La Borinqueña

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La Borinqueña
La Borinqueña is the official national anthem of the Commonwealth of Puerto Rico. The current official music and words were codified in 1903 and have since been taught in schools and generally adopted by the public. The music was officially adopted by the government in 1952, and the words in 1977. The title refers to the aboriginal Taíno name for the island of Puerto Rico, Boriken or Borinquen.

The music was originally written by Félix Astol Artés in 1867 as an habanera danza, with romantic lyrics. In 1868, Lola Rodríguez de Tió wrote a poem in support of Puerto Rican revolution, which was set to the Astol Artés music. Deemed too subversive for official adoption, a less controversial set of lyrics was written in 1903 by Manuel Fernández Juncos and taught in the public schools. The tune was officially adopted as the Commonwealth's anthem in 1952, and continued to be sung with the Manuel Fernández Juncos words (which, however, were not officially adopted until 1977).

Both versions are given below.

Official Anthem of the Commonwealth of Puerto Rico[edit]

(words by Manuel Fernández Juncos, 1903)

La tierra de Borinquén
donde he nacido yo,
es un jardín florido
de mágico primor.
[The land of Borinquen, where I was born, is a flower garden of magical beauty.]
Un cielo siempre nítido
le sirve de dosel
y dan arrullos plácidos
las olas a sus pies.
[A constantly clear sky is its canopy, and the waves sing lullabies at its feet.]
Cuando a sus playas llegó Colón;
Exclamó lleno de admiración;
"Oh!, oh!, oh!, esta es la linda
tierra que busco yo".
[When Columbus arrived at its beaches, full of awe he exclaimed, "This is the lovely land I've been looking for"]
Es Borinquén la hija,
la hija del mar y el sol,
del mar y el sol,
del mar y el sol,
del mar y el sol,
del mar y el sol.
[Borinquén is the daughter of the sea and the sun.]

Original 1868 revolutionary version by Lola Rodríguez de Tió[edit]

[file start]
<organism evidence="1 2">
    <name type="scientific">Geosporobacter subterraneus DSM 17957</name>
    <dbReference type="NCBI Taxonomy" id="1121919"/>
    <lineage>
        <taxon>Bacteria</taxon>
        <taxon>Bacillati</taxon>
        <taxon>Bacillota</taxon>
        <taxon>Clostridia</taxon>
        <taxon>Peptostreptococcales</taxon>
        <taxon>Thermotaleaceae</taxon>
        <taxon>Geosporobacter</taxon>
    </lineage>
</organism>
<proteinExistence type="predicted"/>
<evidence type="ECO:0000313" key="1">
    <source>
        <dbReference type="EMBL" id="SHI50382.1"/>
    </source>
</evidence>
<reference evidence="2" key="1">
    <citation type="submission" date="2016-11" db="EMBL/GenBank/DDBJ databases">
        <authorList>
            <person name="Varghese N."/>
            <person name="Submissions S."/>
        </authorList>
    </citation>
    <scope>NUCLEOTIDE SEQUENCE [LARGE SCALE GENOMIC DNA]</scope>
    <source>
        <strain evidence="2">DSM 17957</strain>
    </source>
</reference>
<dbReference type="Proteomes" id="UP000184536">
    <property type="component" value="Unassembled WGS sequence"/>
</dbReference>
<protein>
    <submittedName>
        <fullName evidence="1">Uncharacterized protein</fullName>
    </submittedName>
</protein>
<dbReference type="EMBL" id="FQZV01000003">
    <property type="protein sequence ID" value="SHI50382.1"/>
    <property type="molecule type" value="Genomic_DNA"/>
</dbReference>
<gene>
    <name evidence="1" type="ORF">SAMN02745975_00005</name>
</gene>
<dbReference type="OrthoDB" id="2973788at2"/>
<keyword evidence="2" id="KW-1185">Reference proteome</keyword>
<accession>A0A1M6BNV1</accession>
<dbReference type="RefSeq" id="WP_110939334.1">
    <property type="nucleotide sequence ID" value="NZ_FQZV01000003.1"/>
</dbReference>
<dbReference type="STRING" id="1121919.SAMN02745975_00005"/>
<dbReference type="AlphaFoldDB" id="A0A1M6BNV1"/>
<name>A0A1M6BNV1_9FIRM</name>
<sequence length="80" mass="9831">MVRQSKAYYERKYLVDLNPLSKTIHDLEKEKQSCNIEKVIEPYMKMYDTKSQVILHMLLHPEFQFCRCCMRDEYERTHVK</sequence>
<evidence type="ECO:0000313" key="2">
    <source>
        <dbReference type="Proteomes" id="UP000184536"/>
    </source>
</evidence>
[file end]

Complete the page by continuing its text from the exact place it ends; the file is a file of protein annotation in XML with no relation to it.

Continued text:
¡Despierta, borinqueño
que han dado la señal!
¡Despierta de ese sueño
que es hora de luchar!
[Arise, Puerto Rican! The call to arms has sounded! Awake from the slumber, it is time to fight!]
A ese llamar patriótico
¿no arde tu corazón?
¡Ven! Nos será simpático
el ruido del cañón.
[Doesn't this patriotic call set your heart alight? Come! We are in tune with the roar of the cannon.]
Mira, ya el cubano
libre será;
le dará el machete
su libertad...
le dará el machete
su libertad.
[Come, the Cuban will soon be free; the machete will give him his liberty.]
Ya el tambor guerrero
dice en su son,
que es la manigua el sitio,
el sitio de la reunión,
de la reunión...
de la reunión.
[Now the war drum says with its sound, that the jungle is the place of the meeting.]
El Grito de Lares
se ha de repetir,
y entonces sabremos
vencer o morir.
[The Cry of Lares must be repeated, and then we will know: victory or death.]
Bellísima Borinquén,
a Cuba hay que seguir;
tú tienes bravos hijos
que quieren combatir.
[Beautiful Puerto Rico must follow Cuba; you have brave sons who wish to fight.]
ya por más tiempo impávido
no podemos estar,
ya no queremos, tímidos
dejarnos subyugar.
[Now, no longer can we be unmoved; now we do not want timidly to let them subjugate us.]
Nosotros queremos
ser libre ya,
y nuestro machete
afilado está.
y nuestro machete
afilado está.
[We want to be free now, and our machete has been sharpened.]
¿Por qué, entonces, nosotros
hemos de estar,
tan dormidos y sordos
y sordos a esa señal?
a esa señal, a esa señal?
[Why then have we been so sleepy and deaf to the call?]
No hay que temer, riqueños
al ruido del cañón,
que salvar a la patria
es deber del corazón!
[There is no need to fear, Puerto Ricans, the roar of the cannon; saving the nation is the duty of the heart.]
ya no queremos déspotas,
caiga el tirano ya,
las mujeres indómitas
también sabrán luchar.
[We no longer want despots, tyranny shall fall now; the unconquerable women also will know how to fight.]
Nosotros queremos
la libertad,
y nuestros machetes
nos la darán...
y nuestro machete
nos la dará...
[We want liberty, and our machetes will give it to us.]
Vámonos, borinqueños,
vámonos ya,
que nos espera ansiosa,
ansiosa la libertad.
¡La libertad, la libertad!
[Come, Puerto Ricans, come now, since freedom awaits us anxiously, freedom, freedom!]